Sunday, 16 December 2007

Chopping up chopping boards

Up until now I have been extruding HDPE onto foam board because it was the only thing that it sticks to well enough. However, it has a couple of failings: It is not strong enough to completely resist the warping caused by the HDPE and it is not reusable because the surface gets ripped off.

I have tried many other surfaces including various woods and metals (with and without primer), melamine and several other types of foam board but nothing worked. Obviously HDPE sticks to HDPE so I decided to investigate that further.

My first idea was to use a thin sheet of HDPE cut from a milk bottle. This makes a nice surface to extrude onto but the problem is holding it down. I first stuck it down with double sided tape but the heat melts the glue. Sticking it to a sheet of aluminium to take the heat away improved matters and I was able to get slightly less warping than with foam board.

To compare the warping on different base materials I made a test shape that is a 40mm x 10mm x 20mm open box with 1mm walls and measured how much the corners lift using a simple jig.

With foam board I was getting 0.83mm lift between corners and the middle. With HDPE stuck to aluminium I got 0.76mm. Not much better because the glue of the sticky tape stretches under the curling force.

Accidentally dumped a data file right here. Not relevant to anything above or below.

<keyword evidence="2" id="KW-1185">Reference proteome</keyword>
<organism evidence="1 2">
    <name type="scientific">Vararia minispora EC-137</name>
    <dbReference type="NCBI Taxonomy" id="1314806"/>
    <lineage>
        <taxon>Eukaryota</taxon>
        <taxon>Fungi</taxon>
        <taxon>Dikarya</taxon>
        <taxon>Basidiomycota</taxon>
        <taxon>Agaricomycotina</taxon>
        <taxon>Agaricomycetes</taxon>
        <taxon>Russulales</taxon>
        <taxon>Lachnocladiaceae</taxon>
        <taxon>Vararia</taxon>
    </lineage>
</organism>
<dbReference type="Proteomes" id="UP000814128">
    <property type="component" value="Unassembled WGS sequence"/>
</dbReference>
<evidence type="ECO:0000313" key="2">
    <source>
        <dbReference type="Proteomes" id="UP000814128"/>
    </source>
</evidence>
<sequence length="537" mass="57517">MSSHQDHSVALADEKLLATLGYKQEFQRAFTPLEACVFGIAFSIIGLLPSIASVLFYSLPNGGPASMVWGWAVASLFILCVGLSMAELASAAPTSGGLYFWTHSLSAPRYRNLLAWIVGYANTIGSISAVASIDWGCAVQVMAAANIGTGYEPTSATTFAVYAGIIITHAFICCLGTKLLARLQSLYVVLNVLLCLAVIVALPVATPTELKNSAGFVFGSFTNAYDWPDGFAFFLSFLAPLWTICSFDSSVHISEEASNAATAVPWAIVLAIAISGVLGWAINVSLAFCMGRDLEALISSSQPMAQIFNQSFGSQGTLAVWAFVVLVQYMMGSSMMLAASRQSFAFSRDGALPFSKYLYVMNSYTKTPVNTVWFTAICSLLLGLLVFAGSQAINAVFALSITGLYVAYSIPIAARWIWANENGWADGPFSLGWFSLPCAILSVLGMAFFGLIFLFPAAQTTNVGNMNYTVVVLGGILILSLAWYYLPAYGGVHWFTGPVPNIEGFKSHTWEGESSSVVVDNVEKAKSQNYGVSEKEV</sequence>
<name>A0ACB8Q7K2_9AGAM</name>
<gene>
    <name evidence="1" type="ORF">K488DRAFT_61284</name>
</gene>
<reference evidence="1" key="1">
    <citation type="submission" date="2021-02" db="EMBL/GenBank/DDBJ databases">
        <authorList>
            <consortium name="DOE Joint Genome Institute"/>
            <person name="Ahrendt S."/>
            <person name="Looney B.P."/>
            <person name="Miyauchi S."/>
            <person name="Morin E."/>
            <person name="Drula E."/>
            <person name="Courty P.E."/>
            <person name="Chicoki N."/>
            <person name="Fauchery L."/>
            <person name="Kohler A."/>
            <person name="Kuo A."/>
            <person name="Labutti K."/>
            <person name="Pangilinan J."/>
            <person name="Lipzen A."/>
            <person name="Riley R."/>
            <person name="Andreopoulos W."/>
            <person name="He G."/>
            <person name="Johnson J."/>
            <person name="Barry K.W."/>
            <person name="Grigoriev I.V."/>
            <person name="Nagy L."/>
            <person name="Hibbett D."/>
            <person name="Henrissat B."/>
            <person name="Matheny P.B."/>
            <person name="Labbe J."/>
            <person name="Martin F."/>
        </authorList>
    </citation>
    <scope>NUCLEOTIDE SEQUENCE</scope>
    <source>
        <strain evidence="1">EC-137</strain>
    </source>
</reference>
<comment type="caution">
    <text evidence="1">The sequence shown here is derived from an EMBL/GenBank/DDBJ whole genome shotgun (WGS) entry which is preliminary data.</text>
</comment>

I needed a thick HDPE base and I had heard that plastic kitchen chopping boards are made from HDPE. I bought a new one from ASDA which looks like this :-

It is 5mm thick, opaque and quite rigid. I realised it was very different from the other chopping boards we have which I think came from IKEA.

These are 10mm thick and made from a softer, more translucent plastic. To find out which was HDPE I used the flow chart on this website I concluded the thin hard one from ASDA is HDPE and the thicker softer one from IKEA is PP. HDPE seems to stick equally well to both of them but the HDPE one warped a bit when it was only held down with masking tape, so I decided to go with the PP one. I cut it up and bolted it down to my XY-table. It was a bit curved due to years of dishwasher use but bolting it down pulled it flat.

Surprisingly, if I lay down a raft at 200°C it sticks well but can be easily prized off again with a penknife. The board is marked slightly but it can be reused over and over again.

I extrude the object at 240°C so that it welds to the raft and itself, and I turn the fan on after the first layer so that the object cools to room temp as fast as possible.

The board is strong enough to hold the object completely flat while it is attached but when it is removed it does still curl a bit. I measured 0.44mm on my jig so that is about half the curling I was getting with foam board. Other than extruding onto a convex surface, I think that is the best that can be achieved for that shape with HDPE at room temperature. Here are the three tests side by side :-

Next I will look at different solid shapes to see if they warp more or less.

1 comment:

  1. nice! that looks really good!!!

    i'm going to have to go out and get a cutting board. keep up the good research... this stuff is super helpful.